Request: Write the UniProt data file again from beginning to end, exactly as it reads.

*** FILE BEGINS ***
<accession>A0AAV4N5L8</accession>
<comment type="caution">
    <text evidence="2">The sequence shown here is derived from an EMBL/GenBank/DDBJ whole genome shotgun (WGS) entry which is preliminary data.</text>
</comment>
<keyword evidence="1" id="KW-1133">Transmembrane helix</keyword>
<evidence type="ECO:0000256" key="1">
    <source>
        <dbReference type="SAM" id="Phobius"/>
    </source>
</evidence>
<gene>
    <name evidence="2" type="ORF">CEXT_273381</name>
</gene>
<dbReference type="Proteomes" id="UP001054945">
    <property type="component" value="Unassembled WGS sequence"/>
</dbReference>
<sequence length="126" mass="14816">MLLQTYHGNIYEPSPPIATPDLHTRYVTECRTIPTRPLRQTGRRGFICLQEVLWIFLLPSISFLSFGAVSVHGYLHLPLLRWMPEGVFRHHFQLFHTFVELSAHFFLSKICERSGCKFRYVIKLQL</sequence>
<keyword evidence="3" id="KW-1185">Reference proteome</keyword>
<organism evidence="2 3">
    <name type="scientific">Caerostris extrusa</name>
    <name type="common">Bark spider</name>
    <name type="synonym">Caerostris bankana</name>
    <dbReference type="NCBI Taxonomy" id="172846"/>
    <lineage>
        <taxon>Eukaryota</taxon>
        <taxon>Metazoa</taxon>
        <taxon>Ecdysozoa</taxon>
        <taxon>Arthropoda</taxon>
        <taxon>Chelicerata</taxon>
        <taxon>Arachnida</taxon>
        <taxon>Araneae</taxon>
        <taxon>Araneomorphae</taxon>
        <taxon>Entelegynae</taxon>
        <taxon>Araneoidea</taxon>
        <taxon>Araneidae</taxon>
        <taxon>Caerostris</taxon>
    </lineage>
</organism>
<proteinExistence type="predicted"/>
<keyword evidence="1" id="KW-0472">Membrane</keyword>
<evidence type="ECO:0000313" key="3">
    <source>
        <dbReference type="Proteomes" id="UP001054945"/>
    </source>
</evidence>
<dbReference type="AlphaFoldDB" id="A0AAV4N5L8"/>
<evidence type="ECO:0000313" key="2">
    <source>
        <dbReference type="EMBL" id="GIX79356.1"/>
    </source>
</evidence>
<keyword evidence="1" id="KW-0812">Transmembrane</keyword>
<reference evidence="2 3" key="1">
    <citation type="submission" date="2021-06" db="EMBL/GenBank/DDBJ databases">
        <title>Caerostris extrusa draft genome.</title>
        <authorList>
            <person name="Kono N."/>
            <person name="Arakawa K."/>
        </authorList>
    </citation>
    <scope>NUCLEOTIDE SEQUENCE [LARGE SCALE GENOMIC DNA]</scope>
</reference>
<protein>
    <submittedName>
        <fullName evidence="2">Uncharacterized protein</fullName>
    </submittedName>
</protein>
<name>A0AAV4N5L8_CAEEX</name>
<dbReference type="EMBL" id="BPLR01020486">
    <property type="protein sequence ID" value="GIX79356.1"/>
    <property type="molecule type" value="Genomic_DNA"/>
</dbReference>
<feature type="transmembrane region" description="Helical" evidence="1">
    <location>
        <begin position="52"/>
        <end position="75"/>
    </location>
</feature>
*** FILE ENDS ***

<accession>A0AAV4N5L8</accession>
<comment type="caution">
    <text evidence="2">The sequence shown here is derived from an EMBL/GenBank/DDBJ whole genome shotgun (WGS) entry which is preliminary data.</text>
</comment>
<keyword evidence="1" id="KW-1133">Transmembrane helix</keyword>
<evidence type="ECO:0000256" key="1">
    <source>
        <dbReference type="SAM" id="Phobius"/>
    </source>
</evidence>
<gene>
    <name evidence="2" type="ORF">CEXT_273381</name>
</gene>
<dbReference type="Proteomes" id="UP001054945">
    <property type="component" value="Unassembled WGS sequence"/>
</dbReference>
<sequence length="126" mass="14816">MLLQTYHGNIYEPSPPIATPDLHTRYVTECRTIPTRPLRQTGRRGFICLQEVLWIFLLPSISFLSFGAVSVHGYLHLPLLRWMPEGVFRHHFQLFHTFVELSAHFFLSKICERSGCKFRYVIKLQL</sequence>
<keyword evidence="3" id="KW-1185">Reference proteome</keyword>
<organism evidence="2 3">
    <name type="scientific">Caerostris extrusa</name>
    <name type="common">Bark spider</name>
    <name type="synonym">Caerostris bankana</name>
    <dbReference type="NCBI Taxonomy" id="172846"/>
    <lineage>
        <taxon>Eukaryota</taxon>
        <taxon>Metazoa</taxon>
        <taxon>Ecdysozoa</taxon>
        <taxon>Arthropoda</taxon>
        <taxon>Chelicerata</taxon>
        <taxon>Arachnida</taxon>
        <taxon>Araneae</taxon>
        <taxon>Araneomorphae</taxon>
        <taxon>Entelegynae</taxon>
        <taxon>Araneoidea</taxon>
        <taxon>Araneidae</taxon>
        <taxon>Caerostris</taxon>
    </lineage>
</organism>
<proteinExistence type="predicted"/>
<keyword evidence="1" id="KW-0472">Membrane</keyword>
<evidence type="ECO:0000313" key="3">
    <source>
        <dbReference type="Proteomes" id="UP001054945"/>
    </source>
</evidence>
<dbReference type="AlphaFoldDB" id="A0AAV4N5L8"/>
<evidence type="ECO:0000313" key="2">
    <source>
        <dbReference type="EMBL" id="GIX79356.1"/>
    </source>
</evidence>
<keyword evidence="1" id="KW-0812">Transmembrane</keyword>
<reference evidence="2 3" key="1">
    <citation type="submission" date="2021-06" db="EMBL/GenBank/DDBJ databases">
        <title>Caerostris extrusa draft genome.</title>
        <authorList>
            <person name="Kono N."/>
            <person name="Arakawa K."/>
        </authorList>
    </citation>
    <scope>NUCLEOTIDE SEQUENCE [LARGE SCALE GENOMIC DNA]</scope>
</reference>
<protein>
    <submittedName>
        <fullName evidence="2">Uncharacterized protein</fullName>
    </submittedName>
</protein>
<name>A0AAV4N5L8_CAEEX</name>
<dbReference type="EMBL" id="BPLR01020486">
    <property type="protein sequence ID" value="GIX79356.1"/>
    <property type="molecule type" value="Genomic_DNA"/>
</dbReference>
<feature type="transmembrane region" description="Helical" evidence="1">
    <location>
        <begin position="52"/>
        <end position="75"/>
    </location>
</feature>